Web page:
The truth about sunscreen + 3 tips for safer suncare

Quick! Get outside immediately Torontonians, THE SUN IS OUT!!!

 

But for reals, it hasn't been the sunniest of summers this year but it doesn't mean your skin should suffer the consequences! Despite all that we know about the risks of sun exposure and all the many sunscreens on the market, the rates of new melanoma cases are rising (in men, the death rate has skyrocketed!).

Who knew that trying to keep our skin and the skin of our loved ones safer could be so dangerous? We’ve been educated to protect our skin from harmful UVA and UVB rays during outdoor summer activities. What we didn’t know as consumers is that sun protection is oftentimes veiled behind false claims. Many chemical-based sunscreens aren’t actually blocking dangerous UVA and UVB rays at all. In fact, they contain chemicals to simply prevent a burn so that we’re mistakenly led to think that we’re being protected. No burn, no problem, right? Wrong.

 

If you want more information about this, The Environmental Working Group, a consumer protection agency, has released their incredibly well-researched Sun Safety Campaign that rights the ship for many sunscreen myths that the general consumer deserves access to. Sections of the report include “The Problem with High SPF“, “Nanoparticles in Sunscreen“, and “Getting Enough Vitamin D“.

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So today, I wanted to share 3 tips for safer suncare with you to ensure you enjoy your summer days & protect your health for the long term:

 

1. Get some D! (But make sure to check the UV index and plan around the sun)

 

We get a lot more sun exposure in the summer and it’s a great time to load up on Vitamin D (because the body stores it), ESPECIALLY if you live in Canada. And it’s a good idea to get some sun exposure a couple times a week WITHOUT using sunscreen.


Your body makes vitamin D when sunlight hits the skin. But when you use sunscreen/sunblock, it blocks the skin’s ability to make it.


What I recommend is to go outdoors in the early morning or late afternoon for about 20 minutes a couple times a week*, when the sun is lower to avoid sun damage. Expose your arms and legs as they are the largest surface areas and are less exposed to sun year round. UV radiation peaks at midday, so make sure you are protecting your skin if you go out during that time.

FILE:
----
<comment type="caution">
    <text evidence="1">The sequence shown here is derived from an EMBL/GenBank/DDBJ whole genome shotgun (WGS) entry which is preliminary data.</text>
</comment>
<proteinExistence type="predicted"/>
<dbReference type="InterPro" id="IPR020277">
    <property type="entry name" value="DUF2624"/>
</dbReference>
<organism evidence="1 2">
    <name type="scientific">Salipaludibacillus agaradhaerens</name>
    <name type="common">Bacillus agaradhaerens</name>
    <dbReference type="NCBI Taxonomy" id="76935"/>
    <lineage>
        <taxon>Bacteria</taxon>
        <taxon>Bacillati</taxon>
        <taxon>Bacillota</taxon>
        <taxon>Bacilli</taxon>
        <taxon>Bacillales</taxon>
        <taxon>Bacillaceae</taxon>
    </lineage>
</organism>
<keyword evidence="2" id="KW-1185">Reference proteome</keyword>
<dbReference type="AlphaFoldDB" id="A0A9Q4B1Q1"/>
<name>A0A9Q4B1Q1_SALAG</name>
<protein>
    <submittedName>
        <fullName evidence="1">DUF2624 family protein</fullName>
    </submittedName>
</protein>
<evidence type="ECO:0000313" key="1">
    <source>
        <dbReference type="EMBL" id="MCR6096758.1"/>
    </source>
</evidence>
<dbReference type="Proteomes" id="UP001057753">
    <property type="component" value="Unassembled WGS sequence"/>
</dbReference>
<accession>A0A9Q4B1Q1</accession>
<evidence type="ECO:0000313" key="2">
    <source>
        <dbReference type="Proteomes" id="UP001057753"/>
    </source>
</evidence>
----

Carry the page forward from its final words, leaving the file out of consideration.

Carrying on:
**This varies based on where you live, your skin colour, air quality, weight and age.

 

2. Don’t fall for high SPF labels.

 

SPF values of 50+ are inherently misleading and tempt people to apply too little sunscreen and stay in the sun too long. Avoid these high SPF sunscreens at all costs and opt for SPF 30 which is great for face and body. Anything above 30 is really more marketing hype than anything!

The Environmental Working Group goes into much more detail about what the problem with high SPF sunscreens and outlines 5 key issues with SPF labels over 50.
 

3. Avoid sunscreen ingredients that disrupt hormones and cause skin allergies

 

Sunscreen is designed to be applied to large portions of the body, several times per day. Sunscreen ingredients soak through skin and can be detected in people’s blood, urine and even mothers’ breast milk. Several commonly used ingredients appear to block or mimic hormones, and others cause allergic reactions on sensitive skin.

Throw out sunscreens with oxybenzone, a synthetic estrogen that penetrates the skin and can disrupt the hormone system. Look for products with zinc oxide, 3% avobenzone or Mexoryl SX. They protect skin from harmful UVA radiation and can have longer lasting protection without the harmful ingredients.
 



While there are other companies that make great zinc based (non-oxybenzone) products, I personally think that Beautycounter produces the safest protection under the sun! And the EWG thinks so, too: Protect was once again selected as one of EWGs safest sunscreens. I love that they offer their sun protection products from in sunscreen stick formulations, which are easy to use, keep your hands clean and mess free and are PERFECT for parents with little ones!

As always: do your research, read your labels and use resources like EWG's Skin Deep Database or the Think Dirty Shop Clean app to empower you to be more ingredient conscious and choose the safest beauty and personal products. 


I hope this helps shed some sun – er, light on a complicated topic!

 

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